|Project by The Box Whisperer||posted 215 days ago||2305 views||11 times favorited||11 comments|
Some time ago I was given my late grandfathers old benchtop table saw. He passed away over 20 years ago, and it was a little worse for wear. The insert plate wes all bent up, the guard and splitter were archaic and there was no fence to speak of. In this state, I couldnt use it but I refused to see it end up in a landfill, I knew if I took it eventually the right idea would come to me.
Ive also been struggling for a while with my current table saw. It works well, but it’s a contractor saw and I find it and its 10 inch blade a little big for a lot of the boxes I make. Quite often the piece of wood Im cutting is smaller then a deck of cards, and I find myself doing a lot of 1/4” and 1/8” rips. Even with all of the safety tools in place the 10” blade seems a little overkill. Ive been looking at mini tablesaws, but then I came across the plans for this jig.
The original plans for this jig came from shopnotes issue 105. This was my first time ever building a jig on a set of plans rather then in my head as I went and based on what I had on hand. It was nice to have a shopping list, a cut list and a set of plans. That being said, I of course had to modify the plans to fit my saw and added a few upgrades I thought of.
Rather then building it as a small jig for a large table saw, I decided that this would be a dedicated top for the old benchtop saw. I dropped the blade down to a Freud 6 1/2” 40t. The fence adjusts in 2 ways. Fro larger adjustments, there are notches cut every 1/2” along the base. The fence uses hardwood keys to lock in. THe original plans had this as a small jig with only 4 notches, but I put as many as I could fit, giving me a max rip width of a little over 7” The beauty of the fence is the sliding taper. Once you have it locked in to a notch, the fence slides along the taper, so that when you move it forward or backward it also moves away or towards the fence in very slight amounts. The original plans called for the hairline indicator and ruler, but instead of gluing the ruler down I mounted it on countersunk magnets, so that it can be moved, The ratio of the fence movement is that for every inch you push it forward, it moves away from the fence 1/8” The original plans called for hardwood runners but I used low friction plastic, and where the fence meets the base I put some low friction tape. It slides very smoothly. The fence itself has a replaceable hardboard face, which is the exact same as the zero clearance insert in the table. This way I can cut blanks, and have just one template for both parts.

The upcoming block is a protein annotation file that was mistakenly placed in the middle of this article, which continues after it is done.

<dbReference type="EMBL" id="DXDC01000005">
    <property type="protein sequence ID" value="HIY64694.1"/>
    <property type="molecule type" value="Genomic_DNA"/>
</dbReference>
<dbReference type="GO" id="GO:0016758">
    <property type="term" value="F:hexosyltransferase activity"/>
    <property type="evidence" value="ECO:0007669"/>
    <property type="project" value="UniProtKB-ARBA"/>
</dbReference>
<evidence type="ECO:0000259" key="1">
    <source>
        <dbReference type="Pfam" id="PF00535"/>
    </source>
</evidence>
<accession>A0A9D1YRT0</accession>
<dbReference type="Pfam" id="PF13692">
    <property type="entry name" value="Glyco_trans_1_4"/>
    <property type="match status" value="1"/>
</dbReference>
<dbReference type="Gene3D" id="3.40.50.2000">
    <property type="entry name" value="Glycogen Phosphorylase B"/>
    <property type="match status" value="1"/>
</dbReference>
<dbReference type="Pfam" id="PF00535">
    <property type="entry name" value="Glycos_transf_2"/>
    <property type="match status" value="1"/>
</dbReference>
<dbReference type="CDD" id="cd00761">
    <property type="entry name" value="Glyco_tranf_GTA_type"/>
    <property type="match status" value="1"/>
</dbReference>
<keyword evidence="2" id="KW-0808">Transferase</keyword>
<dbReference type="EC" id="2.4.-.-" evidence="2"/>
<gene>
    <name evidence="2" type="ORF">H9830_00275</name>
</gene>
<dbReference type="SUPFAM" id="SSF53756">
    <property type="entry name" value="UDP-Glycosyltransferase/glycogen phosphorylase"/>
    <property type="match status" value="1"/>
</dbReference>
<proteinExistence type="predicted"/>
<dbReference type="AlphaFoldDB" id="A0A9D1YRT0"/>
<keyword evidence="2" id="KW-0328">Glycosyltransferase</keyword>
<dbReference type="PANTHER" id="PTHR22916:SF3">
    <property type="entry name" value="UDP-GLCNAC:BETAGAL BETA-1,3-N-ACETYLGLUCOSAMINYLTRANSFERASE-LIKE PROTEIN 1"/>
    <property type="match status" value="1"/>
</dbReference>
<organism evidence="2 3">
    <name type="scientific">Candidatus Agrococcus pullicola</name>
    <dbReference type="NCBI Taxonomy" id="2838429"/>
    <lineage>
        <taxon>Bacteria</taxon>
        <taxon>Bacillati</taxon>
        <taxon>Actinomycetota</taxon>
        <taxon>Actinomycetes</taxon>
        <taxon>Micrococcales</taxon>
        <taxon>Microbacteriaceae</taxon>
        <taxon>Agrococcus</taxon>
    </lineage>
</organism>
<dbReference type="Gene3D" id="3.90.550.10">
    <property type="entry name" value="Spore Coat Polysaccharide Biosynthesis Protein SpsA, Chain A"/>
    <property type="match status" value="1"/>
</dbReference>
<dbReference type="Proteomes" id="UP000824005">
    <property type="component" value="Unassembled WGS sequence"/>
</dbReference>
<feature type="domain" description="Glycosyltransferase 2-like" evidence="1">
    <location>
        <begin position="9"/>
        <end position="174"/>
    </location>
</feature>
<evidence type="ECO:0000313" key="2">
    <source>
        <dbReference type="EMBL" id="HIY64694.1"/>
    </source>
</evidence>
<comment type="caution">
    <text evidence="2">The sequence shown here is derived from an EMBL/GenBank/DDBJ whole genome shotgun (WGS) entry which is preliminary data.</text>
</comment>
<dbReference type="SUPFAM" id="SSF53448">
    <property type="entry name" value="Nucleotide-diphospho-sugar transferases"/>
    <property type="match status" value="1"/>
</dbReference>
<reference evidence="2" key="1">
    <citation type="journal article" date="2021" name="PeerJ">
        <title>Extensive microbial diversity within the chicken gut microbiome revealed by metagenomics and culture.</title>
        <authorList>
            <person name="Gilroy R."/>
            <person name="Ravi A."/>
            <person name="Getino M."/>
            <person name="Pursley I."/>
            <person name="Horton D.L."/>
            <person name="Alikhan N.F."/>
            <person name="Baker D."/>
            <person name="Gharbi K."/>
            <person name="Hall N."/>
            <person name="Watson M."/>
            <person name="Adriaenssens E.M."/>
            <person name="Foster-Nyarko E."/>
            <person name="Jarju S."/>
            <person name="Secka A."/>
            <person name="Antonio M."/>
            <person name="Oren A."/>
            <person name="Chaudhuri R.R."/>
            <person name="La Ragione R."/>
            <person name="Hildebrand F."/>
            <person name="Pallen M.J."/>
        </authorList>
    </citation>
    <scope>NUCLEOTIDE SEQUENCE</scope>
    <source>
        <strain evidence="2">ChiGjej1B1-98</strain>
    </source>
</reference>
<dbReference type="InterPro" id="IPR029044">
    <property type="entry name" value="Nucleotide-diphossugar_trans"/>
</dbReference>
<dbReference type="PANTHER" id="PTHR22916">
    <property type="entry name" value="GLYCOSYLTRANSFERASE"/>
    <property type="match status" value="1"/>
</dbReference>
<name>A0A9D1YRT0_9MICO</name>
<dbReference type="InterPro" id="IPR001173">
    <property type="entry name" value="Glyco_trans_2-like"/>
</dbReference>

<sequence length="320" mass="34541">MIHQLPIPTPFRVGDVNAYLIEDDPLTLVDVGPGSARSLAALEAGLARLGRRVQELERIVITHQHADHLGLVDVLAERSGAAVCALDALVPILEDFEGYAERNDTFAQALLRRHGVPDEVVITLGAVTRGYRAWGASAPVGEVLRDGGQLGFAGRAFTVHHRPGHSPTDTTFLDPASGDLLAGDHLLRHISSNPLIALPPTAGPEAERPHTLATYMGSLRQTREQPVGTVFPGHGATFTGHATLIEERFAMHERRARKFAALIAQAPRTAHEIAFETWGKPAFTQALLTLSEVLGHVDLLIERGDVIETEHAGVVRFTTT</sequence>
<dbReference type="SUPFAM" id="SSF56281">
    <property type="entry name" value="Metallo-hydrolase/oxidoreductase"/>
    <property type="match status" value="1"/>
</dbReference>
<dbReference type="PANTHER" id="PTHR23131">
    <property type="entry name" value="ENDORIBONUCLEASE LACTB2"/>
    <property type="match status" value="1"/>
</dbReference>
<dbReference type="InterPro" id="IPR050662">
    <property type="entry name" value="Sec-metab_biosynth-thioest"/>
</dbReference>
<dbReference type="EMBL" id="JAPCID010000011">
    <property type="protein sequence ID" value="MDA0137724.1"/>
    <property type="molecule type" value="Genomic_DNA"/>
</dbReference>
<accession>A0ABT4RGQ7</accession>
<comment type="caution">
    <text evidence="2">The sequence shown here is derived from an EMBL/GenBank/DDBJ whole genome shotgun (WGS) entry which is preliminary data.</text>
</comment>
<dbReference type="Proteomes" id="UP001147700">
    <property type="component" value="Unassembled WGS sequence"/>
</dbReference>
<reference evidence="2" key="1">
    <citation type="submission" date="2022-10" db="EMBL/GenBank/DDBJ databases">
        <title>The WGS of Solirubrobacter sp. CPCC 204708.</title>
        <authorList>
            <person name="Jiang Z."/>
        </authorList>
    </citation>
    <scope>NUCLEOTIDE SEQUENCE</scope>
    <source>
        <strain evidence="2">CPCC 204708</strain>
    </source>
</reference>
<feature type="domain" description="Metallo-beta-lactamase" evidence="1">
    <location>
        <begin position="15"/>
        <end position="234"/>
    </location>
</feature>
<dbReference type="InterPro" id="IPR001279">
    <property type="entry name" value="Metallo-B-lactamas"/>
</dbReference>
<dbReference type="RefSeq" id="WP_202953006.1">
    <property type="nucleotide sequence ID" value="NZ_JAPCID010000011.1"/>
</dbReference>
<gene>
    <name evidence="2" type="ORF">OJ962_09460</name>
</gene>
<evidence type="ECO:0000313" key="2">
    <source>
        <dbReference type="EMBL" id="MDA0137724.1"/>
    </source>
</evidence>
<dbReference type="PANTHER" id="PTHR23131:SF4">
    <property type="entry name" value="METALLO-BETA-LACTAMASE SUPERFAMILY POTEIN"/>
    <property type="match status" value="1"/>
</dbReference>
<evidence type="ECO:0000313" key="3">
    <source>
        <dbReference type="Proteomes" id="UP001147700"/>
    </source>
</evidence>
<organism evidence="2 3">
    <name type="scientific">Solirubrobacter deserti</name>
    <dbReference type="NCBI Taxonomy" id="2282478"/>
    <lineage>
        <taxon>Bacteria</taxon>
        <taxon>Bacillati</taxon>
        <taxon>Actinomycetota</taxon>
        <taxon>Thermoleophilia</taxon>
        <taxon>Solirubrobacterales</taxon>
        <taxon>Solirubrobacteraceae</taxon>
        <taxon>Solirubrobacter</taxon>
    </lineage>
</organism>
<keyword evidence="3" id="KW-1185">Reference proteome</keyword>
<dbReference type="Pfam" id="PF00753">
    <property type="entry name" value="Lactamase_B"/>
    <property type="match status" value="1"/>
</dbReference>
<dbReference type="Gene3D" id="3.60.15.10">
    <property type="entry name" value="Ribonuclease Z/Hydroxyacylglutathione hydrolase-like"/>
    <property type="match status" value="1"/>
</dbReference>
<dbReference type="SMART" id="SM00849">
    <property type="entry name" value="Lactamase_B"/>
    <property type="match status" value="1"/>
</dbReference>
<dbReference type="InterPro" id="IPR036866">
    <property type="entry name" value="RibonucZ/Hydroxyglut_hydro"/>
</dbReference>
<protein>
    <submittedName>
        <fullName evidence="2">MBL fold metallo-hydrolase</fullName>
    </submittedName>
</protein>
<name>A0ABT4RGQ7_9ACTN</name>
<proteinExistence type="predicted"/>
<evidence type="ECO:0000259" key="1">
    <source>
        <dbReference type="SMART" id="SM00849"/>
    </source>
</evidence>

The featherboard is designed to saddle the blade, providing hold down for both the cut piece and the waste, both in front of and behind the blade. I would only every use a featherboard of this style as a hold down, never pushing perpendicular to the blade. As it is, I use a microjig gripper for most cuts so will likely only use the feathrboard when the microjig is not the right choice.
The original plans did have a miter sled, but I beefed mine up quite a bit. A large walnut fence has more magnets countersunk to hold another ruler, and the stop block has a hairline indicator. This way it’s easy to zero off the stop, set your ruler and youre good to go. I almost mounted t-track to the front of the fence, but decided I wanted to be able to adjust the stop without having to reach in front, so I skipped the t-track and went with a saddle style stop block. I designed the hold down to hold both the cut piece and the waste, creating a zero clearance hold down of sorts. I do expect this to get chewed up so I made a spare.
All in all this was the most ambitious jig project to date for me, so I named it the USS Fencerprise. It should make things safer for a lot of the small work I do, and it brings new life into my grandfathers old saw. Next time I need to rip 1/64th off a 1×1 piece of 1/4” hardwood, this jig will “make it so”
Hope you enjoy and as always, any and all feedback is welcome.
-- The Box Whisperer